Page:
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Legal Column

News Flash: Virginia Code Limits Right to Withhold Fees from Design Professionals
By Nathan B. Greyard, Lee/Shoemaker PLLC

The Virginia General Assembly revised the mechanic’s lien statute § 43-13, effective July 1, 2020, to make void contract provisions that provide for cross-project withholding of fees. While cross-project withholding provisions may be more prevalent in general contractor-subcontractor contracts, this modification to the statute inures to the benefit of design professionals.

Many design professionals pride themselves on repeat business, such that it is not uncommon for a design professional to have multiple projects on-going with a single client at one time. When claims of design malpractice arise on one project, some clients attempt to use withholding fees on a separate, unrelated, project to offset the perceived liability on the first project. Such actions can negatively (and severely) impact a design professional’s cash flow. The revised mechanic’s lien statute provides a basis for pushing back against such unfair conduct. At the same time, while it is far more common for owners and general contractors to engage in §cross-project “self-help” withholding, prime designers should also take caution before they withhold fees from subconsultants.

Historically, design professionals have been embraced within the meaning of a “contractor,” as defined in the mechanic’s lien statute. See Cain v. Rea, 159 Va. 446, 451 (1932) (“We are unable to draw the distinction between one who puts his labor into plans for the erection of a building and actually supervises its erection, and one who in the role of a bricklayer or carpenter actually performs a manual service. That an architect is embraced in the protecting provisions of the statute is in our opinion conclusive of his right to file a mechanic's lien on property not exempt by statute or public policy.”) As such, the recent modifications to Virginia mechanic’s lien statute should apply to design professionals:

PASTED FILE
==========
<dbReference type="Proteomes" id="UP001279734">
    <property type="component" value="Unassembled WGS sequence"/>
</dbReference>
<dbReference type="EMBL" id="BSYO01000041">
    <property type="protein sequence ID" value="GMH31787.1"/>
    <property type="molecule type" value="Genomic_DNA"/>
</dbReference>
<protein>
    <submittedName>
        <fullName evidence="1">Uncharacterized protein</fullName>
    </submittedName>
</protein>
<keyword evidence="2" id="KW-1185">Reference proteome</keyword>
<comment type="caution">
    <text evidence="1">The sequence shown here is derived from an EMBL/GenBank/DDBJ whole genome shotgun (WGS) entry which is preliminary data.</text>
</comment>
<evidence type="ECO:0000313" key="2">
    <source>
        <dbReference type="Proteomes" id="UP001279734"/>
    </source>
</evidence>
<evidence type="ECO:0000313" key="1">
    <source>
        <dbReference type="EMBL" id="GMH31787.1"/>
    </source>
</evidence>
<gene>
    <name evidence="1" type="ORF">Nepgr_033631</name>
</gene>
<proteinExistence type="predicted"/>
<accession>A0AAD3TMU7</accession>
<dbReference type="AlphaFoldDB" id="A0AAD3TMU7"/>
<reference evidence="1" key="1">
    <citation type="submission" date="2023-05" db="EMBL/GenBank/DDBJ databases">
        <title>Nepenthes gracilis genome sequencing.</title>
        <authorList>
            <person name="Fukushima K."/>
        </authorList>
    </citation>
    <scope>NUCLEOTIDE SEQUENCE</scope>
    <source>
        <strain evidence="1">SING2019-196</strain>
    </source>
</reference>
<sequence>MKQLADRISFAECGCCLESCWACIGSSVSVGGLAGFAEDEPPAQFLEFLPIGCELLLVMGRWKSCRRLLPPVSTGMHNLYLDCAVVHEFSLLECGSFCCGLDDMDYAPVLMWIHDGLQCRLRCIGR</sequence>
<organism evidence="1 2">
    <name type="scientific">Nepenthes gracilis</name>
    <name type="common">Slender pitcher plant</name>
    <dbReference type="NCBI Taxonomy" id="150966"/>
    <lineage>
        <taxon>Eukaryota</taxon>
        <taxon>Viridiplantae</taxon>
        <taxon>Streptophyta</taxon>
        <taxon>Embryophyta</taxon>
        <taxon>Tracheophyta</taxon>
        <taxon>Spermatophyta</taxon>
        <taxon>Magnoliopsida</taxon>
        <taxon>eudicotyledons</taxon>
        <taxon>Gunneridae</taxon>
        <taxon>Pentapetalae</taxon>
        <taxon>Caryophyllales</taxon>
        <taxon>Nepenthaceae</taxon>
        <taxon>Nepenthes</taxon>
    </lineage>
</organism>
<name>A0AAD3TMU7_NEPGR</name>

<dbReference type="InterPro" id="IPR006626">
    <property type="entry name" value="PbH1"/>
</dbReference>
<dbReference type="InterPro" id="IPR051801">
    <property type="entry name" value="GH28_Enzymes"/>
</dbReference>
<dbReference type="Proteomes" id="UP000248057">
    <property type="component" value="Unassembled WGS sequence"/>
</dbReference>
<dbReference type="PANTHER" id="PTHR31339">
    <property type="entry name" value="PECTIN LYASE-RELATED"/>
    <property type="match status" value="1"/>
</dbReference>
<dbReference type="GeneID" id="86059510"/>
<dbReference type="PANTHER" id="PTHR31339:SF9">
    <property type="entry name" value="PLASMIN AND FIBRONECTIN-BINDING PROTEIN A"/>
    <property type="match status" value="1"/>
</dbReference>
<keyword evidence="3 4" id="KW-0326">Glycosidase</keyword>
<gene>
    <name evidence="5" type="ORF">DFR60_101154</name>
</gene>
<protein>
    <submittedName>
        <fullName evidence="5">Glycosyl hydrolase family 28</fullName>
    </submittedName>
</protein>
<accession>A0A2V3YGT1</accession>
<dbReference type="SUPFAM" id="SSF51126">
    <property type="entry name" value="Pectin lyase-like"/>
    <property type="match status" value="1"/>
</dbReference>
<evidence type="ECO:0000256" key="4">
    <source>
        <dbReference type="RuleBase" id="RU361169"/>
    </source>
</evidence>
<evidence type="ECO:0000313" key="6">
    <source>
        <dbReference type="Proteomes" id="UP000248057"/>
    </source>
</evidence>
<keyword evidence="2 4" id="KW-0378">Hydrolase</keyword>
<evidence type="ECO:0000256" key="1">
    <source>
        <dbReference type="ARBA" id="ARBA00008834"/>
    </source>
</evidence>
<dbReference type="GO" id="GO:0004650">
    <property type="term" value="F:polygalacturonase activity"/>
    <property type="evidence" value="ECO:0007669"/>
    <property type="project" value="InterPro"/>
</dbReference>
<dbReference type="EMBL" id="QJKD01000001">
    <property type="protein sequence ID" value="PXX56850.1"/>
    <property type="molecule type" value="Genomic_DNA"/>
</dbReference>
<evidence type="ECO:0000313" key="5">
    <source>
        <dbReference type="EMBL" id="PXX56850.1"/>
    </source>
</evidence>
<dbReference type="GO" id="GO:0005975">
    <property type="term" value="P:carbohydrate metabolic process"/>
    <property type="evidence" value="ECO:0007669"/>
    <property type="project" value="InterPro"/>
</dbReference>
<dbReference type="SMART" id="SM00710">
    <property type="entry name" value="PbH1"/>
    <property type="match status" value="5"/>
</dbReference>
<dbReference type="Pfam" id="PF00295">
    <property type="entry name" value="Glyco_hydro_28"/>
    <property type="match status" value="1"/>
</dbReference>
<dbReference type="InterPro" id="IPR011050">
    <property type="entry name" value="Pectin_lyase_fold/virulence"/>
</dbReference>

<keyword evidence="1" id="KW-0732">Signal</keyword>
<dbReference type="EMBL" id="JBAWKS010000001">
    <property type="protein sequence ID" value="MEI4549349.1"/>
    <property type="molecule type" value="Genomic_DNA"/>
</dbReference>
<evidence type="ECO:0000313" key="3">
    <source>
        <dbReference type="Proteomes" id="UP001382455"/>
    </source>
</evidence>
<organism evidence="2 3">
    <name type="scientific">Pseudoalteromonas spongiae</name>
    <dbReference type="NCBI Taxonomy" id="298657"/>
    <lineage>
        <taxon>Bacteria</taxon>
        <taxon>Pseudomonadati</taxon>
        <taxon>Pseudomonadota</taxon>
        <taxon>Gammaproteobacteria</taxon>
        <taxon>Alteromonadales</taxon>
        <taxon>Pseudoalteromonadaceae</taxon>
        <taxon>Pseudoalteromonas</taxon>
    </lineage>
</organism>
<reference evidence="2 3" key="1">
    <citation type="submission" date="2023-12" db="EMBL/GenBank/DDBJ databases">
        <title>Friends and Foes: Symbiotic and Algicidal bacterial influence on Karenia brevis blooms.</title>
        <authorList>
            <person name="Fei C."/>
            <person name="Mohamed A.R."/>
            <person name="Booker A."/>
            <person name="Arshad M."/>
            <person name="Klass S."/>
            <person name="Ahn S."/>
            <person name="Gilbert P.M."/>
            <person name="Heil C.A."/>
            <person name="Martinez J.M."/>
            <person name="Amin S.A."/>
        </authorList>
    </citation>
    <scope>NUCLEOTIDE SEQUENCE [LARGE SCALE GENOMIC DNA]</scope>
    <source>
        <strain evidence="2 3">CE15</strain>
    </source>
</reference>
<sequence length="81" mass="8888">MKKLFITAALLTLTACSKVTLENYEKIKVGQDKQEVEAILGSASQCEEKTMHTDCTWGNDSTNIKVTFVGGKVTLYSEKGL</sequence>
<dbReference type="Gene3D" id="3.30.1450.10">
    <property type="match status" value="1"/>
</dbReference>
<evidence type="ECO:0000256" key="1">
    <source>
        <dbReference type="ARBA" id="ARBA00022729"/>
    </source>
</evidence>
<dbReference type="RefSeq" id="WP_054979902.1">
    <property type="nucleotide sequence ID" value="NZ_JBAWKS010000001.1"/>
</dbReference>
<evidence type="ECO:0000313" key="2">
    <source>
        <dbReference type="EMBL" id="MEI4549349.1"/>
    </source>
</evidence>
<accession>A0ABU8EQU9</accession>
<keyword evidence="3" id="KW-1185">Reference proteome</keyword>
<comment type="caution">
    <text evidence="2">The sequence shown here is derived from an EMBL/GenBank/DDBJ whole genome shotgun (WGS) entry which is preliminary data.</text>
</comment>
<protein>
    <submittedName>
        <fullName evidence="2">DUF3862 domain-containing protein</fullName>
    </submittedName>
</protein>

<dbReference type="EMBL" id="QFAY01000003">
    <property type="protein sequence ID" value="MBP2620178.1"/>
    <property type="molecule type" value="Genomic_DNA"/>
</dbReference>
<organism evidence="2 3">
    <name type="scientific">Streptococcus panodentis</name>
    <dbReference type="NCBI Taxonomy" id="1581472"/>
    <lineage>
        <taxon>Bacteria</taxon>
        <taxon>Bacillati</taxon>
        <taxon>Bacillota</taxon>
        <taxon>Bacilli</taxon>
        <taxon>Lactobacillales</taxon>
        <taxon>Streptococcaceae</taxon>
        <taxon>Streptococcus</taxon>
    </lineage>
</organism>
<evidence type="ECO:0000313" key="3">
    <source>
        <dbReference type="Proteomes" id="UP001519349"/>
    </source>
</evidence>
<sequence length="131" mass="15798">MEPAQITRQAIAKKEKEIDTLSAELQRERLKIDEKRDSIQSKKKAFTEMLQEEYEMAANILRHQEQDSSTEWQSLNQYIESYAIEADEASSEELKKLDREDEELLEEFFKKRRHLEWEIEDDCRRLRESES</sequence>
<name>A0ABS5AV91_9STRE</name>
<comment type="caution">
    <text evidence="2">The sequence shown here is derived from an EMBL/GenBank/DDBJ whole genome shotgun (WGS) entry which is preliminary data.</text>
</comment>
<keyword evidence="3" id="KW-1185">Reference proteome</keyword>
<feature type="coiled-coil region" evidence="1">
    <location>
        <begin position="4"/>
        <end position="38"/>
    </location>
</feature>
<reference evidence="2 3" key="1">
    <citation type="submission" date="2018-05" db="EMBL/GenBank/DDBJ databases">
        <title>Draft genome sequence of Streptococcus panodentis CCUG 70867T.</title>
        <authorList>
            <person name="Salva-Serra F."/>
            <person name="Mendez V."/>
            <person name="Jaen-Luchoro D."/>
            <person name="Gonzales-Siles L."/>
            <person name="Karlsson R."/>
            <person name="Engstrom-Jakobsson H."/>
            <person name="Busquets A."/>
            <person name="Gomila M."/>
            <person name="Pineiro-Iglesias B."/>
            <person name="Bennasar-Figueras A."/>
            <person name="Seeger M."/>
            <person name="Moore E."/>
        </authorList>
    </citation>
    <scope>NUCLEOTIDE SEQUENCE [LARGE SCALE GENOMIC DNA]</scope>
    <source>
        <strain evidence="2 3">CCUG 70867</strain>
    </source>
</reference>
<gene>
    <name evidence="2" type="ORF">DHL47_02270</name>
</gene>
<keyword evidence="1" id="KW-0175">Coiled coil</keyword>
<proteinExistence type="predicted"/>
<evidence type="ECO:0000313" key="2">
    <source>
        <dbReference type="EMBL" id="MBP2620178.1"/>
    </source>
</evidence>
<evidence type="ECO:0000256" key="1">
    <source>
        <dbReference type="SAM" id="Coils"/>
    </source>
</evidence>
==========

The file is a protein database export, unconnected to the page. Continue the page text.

Any breach or violation of this section may give rise to a civil cause of action for a party in contract with the general contractor or subcontractor, as appropriate; however, this right does not affect a contractor’s or subcontractor’s right to withhold payment for failure to properly perform labor or furnish materials on the project. Any contract or subcontract provision that allows a contracting party to withhold funds due under one contract or subcontract for alleged claims or damages due on another contract or subcontract is void as against public policy.
(Va. Code § 43-13.)

In other words, while withholding of fees under a contract may be permitted in circumstances where the design professional’s negligence has caused damage to their client on the project in question, the Virginia legislature has rejected provisions which would expand a client’s right to withhold fees from the design professional beyond the project in question. Not only does this new language prohibit cross-withholding provisions included in contracts, it implicitly rejects the practice as “against public policy” in Virginia. If faced with a client engaging in such a practice, the statute provides an avenue for asking your client to remedy their conduct before escalating matters. While it is far more common for owners and general contractors to engage in such cross-project “self-help” withholding of fees, prime designers should also take caution before they take similar actions related to a subconsultants. The statute provides such subconsultants the same protection from cross-project withholding.

Nathan B. Greyard is an Associate at Lee/Shoemaker PLLC, a law firm devoted to the representation of design professionals in Virginia, DC, and Maryland. Nathan is based in the firm’s Charlottesville, VA office. The content of this article was prepared to educate related to potential risks, but is not intended to be a substitute for professional legal advice.